Review: Scottish Ballet: Alice, Festival Theatre

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Scottish Ballet: Alice, ***** Festival Theatre

ALICE, the perfect non-birthday treat for any dance lovers with surrealist leanings and a love of Lewis Carroll.

Created by Scottish Ballet's choreographer and artistic director Ashley Page and designer Antony McDonald, with an apt, attractive score by Robert Moran, Alice is a physical interpretation of the adventures of Carroll's best-loved character.

The story combines excerpts from Alice's Adventures in Wonderland and Alice Through The Looking Glass alongside a real-life Alice who falls asleep in Carroll's photography studio.

Dreaming of a white rabbit, played by a skittish Tomomi Sato, she follows him through the hole in Carroll's camera lens and finds herself in an altogether different world.

Chasing through Wonderland, Alice has brief encounters with notorious characters, such as the capricious Queen of Hearts - played by a ferocious Martina Forioso - to a sinister, axe-wielding Jabberwock in Owen Thorne.

Taking a somewhat cautious approach to tackling Alice's narrative, the production's creators include Carroll as a character in his own right, played by Erik Cavallari. Dancing frequent duets with Alice, played by a flowing and dextrous Sophie Martin, Carroll serves as a foil to the characters, stepping in and correcting their behaviour.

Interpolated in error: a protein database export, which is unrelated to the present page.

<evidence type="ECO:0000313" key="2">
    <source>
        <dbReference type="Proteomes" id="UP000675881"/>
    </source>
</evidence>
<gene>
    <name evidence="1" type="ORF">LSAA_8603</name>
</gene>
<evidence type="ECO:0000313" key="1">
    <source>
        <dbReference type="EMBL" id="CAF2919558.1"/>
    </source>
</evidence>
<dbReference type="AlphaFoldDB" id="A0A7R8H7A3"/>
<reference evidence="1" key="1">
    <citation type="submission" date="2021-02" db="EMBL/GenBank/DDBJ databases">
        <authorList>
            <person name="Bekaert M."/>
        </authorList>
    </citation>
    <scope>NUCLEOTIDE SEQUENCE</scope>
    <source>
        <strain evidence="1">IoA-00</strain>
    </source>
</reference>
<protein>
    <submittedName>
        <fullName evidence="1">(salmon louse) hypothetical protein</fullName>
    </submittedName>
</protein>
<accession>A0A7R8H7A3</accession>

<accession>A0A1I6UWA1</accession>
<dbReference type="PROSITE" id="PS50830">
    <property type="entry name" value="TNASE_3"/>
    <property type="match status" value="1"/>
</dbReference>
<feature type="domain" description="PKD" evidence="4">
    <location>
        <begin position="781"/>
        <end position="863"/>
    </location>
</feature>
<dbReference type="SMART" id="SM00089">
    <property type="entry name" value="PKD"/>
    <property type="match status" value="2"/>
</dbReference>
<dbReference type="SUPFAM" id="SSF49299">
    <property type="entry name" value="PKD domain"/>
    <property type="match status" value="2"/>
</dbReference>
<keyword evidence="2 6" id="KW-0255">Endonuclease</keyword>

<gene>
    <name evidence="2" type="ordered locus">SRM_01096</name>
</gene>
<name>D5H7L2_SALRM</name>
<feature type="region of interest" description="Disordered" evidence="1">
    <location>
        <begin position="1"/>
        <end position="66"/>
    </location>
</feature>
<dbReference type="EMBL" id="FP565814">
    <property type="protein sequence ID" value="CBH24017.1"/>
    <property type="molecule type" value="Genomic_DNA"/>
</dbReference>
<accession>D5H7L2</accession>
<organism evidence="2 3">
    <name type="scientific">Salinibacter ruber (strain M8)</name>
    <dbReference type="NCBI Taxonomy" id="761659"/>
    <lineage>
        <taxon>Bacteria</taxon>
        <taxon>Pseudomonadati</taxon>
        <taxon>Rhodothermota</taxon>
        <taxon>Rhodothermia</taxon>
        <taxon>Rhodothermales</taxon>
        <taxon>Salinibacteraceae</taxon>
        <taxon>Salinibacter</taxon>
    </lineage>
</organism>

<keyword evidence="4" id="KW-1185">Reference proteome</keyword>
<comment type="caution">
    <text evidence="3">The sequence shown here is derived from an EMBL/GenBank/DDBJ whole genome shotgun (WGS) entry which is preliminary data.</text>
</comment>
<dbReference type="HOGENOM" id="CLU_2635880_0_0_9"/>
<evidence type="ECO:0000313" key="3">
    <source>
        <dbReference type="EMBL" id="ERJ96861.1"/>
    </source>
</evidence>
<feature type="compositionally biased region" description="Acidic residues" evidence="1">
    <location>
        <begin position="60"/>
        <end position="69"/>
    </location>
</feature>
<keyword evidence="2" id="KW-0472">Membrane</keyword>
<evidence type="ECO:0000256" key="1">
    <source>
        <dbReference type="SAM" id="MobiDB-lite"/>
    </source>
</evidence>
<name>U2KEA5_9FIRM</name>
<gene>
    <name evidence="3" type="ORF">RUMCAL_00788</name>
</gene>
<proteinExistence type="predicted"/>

The show really begins to capture the audience halfway through the second act with an absorbing encounter between Humpty Dumpty, Alice and Jabberwock.

While engaging an audience with a sensitive portrayal of the tragic-comic cracked egg is a rather tall order, Lewis Landini does it spectacularly against the tense presence of Thorne's disturbed Jabberwock. Humpty's interpretation of Jabberwock's words for Alice are a delight.

Although the set doesn't really allow for Alice to change shape during her encounters with food and drink, the giant screen at the back of the stage plays a series of Terry Gilliam-inspired cartoons that will divert Monty Python fans.

Meanwhile, a lithe Cheshire cat and the antics of a sleepy dormouse, complete with hot water bottle, keep younger audience members amused.

If that little lot doesn't keep your ballet-obsessed sweetheart occupied this Easter, well, off with their heads.

Run ends Saturday.